On the Florida Department of Health’s website, two doses of the MMR vaccine are listed among the vaccine requirements for children entering, attending or transferring to public and non-public schools for kindergarten through 12th grade.

“If someone in your household contracts measles, all members of the household should consider themselves exposed and monitor symptoms.”

Dr. Marc Siegel, clinical professor of medicine at NYU Langone Medical Center and a Fox News medical contributor, was not involved in the FDOH letter but offered his reaction to the guidance.

“The measles vaccine is almost 100% effective at preventing spread, especially if two shots are given,” he told Fox News Digital in a phone interview on Friday.

MMR vaccine

On the Florida Department of Health’s website, two doses of the MMR vaccine are listed among the vaccine requirements for children entering, attending or transferring to public and non-public schools for kindergarten through 12th grade. (iStock)

“At a time when there’s a resurgence of measles in the world and travel is not restricted, and people are coming into this country with measles, it’s extremely important that our children be vaccinated against it.”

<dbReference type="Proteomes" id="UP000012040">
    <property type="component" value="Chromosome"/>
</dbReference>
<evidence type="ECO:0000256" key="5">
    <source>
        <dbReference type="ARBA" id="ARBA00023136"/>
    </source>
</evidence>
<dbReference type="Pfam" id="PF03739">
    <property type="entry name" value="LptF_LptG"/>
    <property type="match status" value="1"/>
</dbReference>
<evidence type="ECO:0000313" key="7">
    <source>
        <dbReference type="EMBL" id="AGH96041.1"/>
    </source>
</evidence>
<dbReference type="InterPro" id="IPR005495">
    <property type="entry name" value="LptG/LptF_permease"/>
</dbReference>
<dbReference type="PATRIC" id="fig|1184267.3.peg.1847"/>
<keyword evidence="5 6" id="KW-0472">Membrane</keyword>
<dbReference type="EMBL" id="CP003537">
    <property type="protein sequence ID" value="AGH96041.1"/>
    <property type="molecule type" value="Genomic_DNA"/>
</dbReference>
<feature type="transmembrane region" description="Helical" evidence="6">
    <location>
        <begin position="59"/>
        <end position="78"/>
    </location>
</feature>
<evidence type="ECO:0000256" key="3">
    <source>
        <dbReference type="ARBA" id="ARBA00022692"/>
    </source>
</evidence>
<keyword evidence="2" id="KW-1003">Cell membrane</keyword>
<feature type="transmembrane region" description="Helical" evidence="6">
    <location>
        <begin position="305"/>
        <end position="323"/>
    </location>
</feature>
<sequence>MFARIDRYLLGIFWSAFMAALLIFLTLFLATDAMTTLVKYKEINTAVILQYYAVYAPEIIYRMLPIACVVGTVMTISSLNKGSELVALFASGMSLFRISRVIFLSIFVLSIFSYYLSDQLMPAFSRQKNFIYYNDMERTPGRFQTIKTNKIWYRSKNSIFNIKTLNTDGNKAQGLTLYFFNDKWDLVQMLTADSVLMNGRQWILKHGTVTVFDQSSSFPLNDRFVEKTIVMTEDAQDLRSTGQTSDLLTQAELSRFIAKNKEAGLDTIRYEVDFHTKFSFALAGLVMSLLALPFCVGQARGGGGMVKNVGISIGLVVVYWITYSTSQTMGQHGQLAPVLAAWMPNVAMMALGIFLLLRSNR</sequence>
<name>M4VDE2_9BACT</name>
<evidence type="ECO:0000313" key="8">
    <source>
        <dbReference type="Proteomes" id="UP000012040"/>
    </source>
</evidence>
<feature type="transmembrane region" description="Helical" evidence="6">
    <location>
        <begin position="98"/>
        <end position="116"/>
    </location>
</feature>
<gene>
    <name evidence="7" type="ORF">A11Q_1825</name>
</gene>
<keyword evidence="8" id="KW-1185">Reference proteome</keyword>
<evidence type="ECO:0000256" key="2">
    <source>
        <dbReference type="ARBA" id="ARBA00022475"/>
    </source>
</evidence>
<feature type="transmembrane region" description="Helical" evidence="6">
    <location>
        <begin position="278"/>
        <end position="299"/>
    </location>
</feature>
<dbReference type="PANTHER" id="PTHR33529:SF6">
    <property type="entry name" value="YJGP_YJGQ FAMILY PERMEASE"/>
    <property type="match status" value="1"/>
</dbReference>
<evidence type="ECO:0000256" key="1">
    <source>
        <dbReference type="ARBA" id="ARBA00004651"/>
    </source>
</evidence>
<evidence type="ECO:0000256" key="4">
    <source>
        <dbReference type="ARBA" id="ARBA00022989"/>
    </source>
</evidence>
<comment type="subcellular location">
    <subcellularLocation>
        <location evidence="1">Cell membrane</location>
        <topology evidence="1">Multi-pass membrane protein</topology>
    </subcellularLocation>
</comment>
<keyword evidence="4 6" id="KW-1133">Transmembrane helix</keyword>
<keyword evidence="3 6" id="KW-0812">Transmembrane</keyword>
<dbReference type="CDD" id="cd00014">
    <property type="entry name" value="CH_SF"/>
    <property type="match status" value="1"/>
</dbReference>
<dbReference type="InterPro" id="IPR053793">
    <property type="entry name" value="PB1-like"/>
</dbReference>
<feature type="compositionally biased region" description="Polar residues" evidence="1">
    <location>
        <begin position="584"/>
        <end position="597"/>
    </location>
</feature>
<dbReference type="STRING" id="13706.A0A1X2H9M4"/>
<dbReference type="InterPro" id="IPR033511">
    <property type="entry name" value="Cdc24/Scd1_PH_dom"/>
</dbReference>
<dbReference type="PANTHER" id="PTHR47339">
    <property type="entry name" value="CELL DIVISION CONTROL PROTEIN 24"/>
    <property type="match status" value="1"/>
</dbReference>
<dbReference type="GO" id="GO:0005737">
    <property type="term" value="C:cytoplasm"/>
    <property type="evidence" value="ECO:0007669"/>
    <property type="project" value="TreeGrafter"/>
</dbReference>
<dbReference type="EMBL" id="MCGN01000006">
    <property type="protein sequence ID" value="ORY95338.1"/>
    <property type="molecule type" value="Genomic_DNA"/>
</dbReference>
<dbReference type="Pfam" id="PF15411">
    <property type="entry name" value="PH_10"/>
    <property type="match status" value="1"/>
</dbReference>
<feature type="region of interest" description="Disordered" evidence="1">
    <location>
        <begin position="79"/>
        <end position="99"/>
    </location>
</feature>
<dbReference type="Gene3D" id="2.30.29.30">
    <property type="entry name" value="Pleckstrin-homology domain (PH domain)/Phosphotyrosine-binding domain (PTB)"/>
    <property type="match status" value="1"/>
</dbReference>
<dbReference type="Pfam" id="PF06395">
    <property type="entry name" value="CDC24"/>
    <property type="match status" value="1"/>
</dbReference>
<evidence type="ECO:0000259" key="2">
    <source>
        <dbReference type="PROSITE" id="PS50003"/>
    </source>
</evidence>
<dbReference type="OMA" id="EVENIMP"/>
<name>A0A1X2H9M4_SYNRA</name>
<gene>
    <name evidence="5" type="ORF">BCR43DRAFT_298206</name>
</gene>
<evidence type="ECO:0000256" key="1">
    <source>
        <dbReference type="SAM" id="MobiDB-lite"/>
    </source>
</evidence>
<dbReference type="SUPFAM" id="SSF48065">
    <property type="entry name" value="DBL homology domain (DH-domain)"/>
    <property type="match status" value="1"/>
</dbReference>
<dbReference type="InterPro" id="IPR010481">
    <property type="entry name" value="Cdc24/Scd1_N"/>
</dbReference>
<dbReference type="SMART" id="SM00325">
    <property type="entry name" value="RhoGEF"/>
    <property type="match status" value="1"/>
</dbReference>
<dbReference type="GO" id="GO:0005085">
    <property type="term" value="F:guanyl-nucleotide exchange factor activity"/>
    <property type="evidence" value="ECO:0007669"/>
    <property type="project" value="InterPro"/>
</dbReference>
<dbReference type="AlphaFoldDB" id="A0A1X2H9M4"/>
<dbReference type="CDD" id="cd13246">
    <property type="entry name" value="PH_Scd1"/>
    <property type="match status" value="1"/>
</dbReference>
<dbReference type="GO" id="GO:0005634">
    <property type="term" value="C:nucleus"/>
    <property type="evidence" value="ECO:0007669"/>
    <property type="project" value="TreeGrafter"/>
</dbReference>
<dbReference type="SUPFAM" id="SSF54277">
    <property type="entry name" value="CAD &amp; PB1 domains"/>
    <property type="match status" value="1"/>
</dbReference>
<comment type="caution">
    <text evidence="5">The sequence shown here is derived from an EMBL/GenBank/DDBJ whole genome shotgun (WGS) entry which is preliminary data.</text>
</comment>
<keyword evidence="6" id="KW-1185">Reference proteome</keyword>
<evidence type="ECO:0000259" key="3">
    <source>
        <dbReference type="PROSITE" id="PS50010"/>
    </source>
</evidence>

The current measles outbreak is a time when “individual choice has to give way to public health and community preservation or safety,” Siegel said.

While some public health officials may have been “mistaken” about drawing that line with the COVID pandemic, that doesn’t automatically mean that it applies to every virus and vaccine, the doctor noted.

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“The problem here is that if kids start going to school unvaccinated against measles, given how contagious it is and how effective the vaccine is, they are putting other children at risk,” Siegel said. 

Referring to measles as “the most contagious respiratory virus on the planet,” Siegel warned that an unvaccinated person has at least a 90% chance of catching the illness if they enter a room where measles was present up to two hours prior.

measles on a male torso

Common signs and symptoms of measles include a rash on the face, neck and body; high fever; cough; runny nose; and red, watery eyes.  (iStock )

The doctor also warned of the severity of the disease, noting that one in five people with measles ends up in the hospital. 

These dangers can be offset by the vaccine, Siegel said.

“This is a great vaccine — extremely important, very safe, tested for decades, and [it] prevents the spread of a dangerous virus that’s resurging right now.”